War Machine

It appears that we’ve sprung a leak. The water sloshing around my feet is cold, seeping through the worn and splitting soles of my commission boots.  I wriggle my toes, trying to stimulate a little sensation back into them as I whip the hefty flashlight in my hand across the hole that now gapes in the belly of our beast.

The water floods in. In the half light it almost looks like the jagged mouth of a great demon, pouring destruction and black, foul smelling fluid across the floor. It’s mesmerising and unsettling; my stomach churns a little at the rushing, roaring noise as it swells throughout the bowels of the ship.

“Sir!” One of the privates is floundering his way towards me, staggering against the list that I had barely noticed take hold. He grabs hold of one of the nearby crates and heaves a little with the excretion of moving against the swirling current. I forget his name.

“The Captain’s requesting a report Sir.” He’s shouting over the roaring rush of the water. I know there isn’t a way back from the brink we’re now teetering on. I glance around me at the explosives and ammunition in the many boxes surrounding me. Just one spark from the buckling hull and we’d be nothing more than food for the creatures that haunt the bottom of the ocean.

“Sir?!” My brain stutters back into life and I reach out and grab the young man’s arm pulling myself away from the gaping wound.

“Tell them we must evacuate, immediately. She’s lost, I want everyone off as soon as it can be done.”

He plunges back through the water, his pace quickened; fear biting at the back of his heels. I drag myself back through the yawning expanse of hull after him. It takes nearly all of my upper body strength to heave myself and my saturated clothing up the stairs and out of the swirling, misty waters below.

Thumping up the stairs, two steps at a time I emerge onto the deck. The cold night air is chilling my already frozen face to the point of pain; above my head the stars twinkle and laugh at our misfortune.

I can see the ship that hit us, out to the North East, circling back around, guns at the ready preparing for a second attack. Bodies are flying past me at an extraordinary rate, eager hands grabbing at life jackets and spare bullets, a few manning the guns readying us for the last battle. It’s the easy way out really, we’re all going to die in these waters.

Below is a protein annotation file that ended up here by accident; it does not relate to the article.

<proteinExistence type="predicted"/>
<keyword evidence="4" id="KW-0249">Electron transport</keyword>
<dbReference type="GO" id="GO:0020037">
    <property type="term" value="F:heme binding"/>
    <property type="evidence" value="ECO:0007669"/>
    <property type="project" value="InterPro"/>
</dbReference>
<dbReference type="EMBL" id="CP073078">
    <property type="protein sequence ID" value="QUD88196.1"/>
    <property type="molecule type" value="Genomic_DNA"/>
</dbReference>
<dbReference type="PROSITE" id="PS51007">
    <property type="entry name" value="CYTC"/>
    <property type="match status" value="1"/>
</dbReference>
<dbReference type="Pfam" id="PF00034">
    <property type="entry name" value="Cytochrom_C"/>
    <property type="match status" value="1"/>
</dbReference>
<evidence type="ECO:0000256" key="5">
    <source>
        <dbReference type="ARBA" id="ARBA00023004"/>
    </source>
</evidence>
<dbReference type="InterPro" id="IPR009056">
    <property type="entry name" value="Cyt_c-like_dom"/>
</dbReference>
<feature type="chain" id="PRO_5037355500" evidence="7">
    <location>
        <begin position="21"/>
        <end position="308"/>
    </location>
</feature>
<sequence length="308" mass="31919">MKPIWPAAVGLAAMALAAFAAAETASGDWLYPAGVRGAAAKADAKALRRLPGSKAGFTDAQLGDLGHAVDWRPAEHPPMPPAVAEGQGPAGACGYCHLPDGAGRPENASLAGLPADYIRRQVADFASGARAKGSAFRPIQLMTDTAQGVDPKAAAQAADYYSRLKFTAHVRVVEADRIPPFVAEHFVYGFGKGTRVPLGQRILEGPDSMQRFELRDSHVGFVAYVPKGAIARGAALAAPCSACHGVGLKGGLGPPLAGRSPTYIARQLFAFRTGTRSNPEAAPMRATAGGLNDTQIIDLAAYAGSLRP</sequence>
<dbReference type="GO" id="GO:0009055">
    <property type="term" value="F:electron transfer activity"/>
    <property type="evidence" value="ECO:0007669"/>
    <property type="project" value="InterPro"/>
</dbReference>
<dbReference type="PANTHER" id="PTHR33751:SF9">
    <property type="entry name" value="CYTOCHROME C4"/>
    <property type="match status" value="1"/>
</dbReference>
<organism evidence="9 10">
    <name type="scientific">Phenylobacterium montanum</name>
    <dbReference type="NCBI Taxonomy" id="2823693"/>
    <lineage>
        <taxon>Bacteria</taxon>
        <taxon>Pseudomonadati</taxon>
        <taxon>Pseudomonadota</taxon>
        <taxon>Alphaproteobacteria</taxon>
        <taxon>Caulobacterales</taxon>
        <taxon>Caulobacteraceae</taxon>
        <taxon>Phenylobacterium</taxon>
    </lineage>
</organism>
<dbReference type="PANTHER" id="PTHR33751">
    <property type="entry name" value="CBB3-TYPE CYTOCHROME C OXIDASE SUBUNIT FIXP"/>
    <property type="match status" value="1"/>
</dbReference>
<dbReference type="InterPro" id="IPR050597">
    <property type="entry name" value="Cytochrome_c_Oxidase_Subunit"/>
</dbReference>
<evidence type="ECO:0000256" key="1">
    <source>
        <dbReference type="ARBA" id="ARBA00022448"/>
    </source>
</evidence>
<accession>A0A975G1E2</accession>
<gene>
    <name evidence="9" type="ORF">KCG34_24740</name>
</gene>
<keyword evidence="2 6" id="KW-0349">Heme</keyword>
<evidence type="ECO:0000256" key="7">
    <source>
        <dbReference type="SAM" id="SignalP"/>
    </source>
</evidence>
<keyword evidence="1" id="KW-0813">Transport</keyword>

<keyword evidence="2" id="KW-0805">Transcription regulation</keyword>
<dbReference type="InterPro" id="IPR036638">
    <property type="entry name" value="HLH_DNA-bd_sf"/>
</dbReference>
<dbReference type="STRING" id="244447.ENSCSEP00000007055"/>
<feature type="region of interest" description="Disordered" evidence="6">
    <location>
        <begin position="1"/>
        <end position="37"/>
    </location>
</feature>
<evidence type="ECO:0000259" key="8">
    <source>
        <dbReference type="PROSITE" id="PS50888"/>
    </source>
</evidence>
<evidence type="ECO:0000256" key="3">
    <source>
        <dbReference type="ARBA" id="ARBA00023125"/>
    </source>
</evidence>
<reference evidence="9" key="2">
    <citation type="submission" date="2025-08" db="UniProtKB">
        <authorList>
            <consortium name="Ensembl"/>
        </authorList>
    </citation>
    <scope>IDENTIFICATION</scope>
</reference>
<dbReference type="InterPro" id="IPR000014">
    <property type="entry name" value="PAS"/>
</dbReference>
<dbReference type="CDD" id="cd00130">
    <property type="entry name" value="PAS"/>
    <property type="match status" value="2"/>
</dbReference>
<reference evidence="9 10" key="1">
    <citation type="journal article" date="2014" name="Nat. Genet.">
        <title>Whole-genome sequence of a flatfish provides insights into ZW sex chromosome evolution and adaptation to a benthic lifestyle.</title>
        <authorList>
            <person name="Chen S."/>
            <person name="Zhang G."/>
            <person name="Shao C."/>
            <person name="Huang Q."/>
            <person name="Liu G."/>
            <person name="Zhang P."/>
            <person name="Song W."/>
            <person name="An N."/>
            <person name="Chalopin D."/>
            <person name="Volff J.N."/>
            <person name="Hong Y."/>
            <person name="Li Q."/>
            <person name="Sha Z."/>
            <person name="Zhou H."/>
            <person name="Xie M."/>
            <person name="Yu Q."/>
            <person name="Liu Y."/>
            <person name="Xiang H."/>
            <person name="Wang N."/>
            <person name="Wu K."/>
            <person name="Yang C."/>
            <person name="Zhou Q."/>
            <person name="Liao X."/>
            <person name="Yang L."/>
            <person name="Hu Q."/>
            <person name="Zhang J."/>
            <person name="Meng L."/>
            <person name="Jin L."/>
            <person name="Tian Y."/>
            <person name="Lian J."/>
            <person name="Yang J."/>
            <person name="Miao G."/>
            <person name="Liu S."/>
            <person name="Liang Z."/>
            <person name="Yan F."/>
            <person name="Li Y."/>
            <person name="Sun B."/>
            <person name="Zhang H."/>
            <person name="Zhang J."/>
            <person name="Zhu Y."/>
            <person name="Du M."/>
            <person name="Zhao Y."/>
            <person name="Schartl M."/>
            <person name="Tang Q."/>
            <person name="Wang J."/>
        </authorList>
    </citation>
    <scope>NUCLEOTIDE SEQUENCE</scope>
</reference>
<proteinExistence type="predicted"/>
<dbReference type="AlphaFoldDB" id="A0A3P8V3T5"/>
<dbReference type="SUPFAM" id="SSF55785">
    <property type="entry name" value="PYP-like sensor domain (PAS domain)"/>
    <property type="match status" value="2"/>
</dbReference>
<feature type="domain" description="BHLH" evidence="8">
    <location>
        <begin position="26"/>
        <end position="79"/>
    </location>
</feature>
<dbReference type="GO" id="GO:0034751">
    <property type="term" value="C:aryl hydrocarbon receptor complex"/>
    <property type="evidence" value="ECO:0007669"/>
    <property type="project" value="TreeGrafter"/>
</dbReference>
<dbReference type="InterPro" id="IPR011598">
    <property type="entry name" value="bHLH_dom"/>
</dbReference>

The ship is listing dangerously to the right, the water we’re taking on weighing her down with a super human hand, pushing us under. The boys are starting to panic, the water is chomping at the right hand side; over three quarters of the ship already under water. We all know what’s going to happen.

I make a bolt for my cabin, pulling myself along the ship with all the strength I have, my feet sliding away from underneath me, trying to pull me overboard. I reach the open door and fling it wide, heaving myself over the threshold and into the room. Stumbling over to the great desk at the far side I throw myself into the chair, fixed into the floor thank God.

I reach for the second shelf down and give it a tug and a little pull upwards. used to the way it gets stuck in the thick, expanding wood. Throwing a few papers onto the floor I put my little finger into the tiny hole on the right hand side of the bottom of the draw and pull up the secret compartment. Lifting out the Webley  No.I Mk.I issue pistol I pause for a moment to feel the weight of it in my hand. It’s loaded, I always keep it loaded, you can’t be too careful on these ships, months cooped up with nothing to do and no new faces can turn a man real quick.

I pull back the pin. I can still hear someone screaming orders, the rumble of engines in the background; I don’t know if they’re ours or theirs. Everything outside this little room is dizzy and sick with chaos and fear. This sanctuary, this blessed place. It could be my last.

Lifting the gun with heavy shaking hands I place the barrel to my temples. The feel of cold metal against my skin is more shocking than I imagined  and I suddenly feel the weight of what I am about to do. The fear grapples at my throat like a giant clawing hand until my breath is coming in short, sharp gasps. I suddenly realise that I’m sobbing now.

Throwing the gun down I grasp at the edges of the table. Tears still wet on my face; using one roughly sleeved arm I wipe them away. Got to be a man, got to stand up, got to make this right. On unsteady legs I stand and move my way across the listing, groaning ship; its death wail reaching fever pitch, mingling with the yells of my crew mates. Grasping the door handles with sweaty, uncertain hands I wrench them open and step forward into the hellish hysteria of war.

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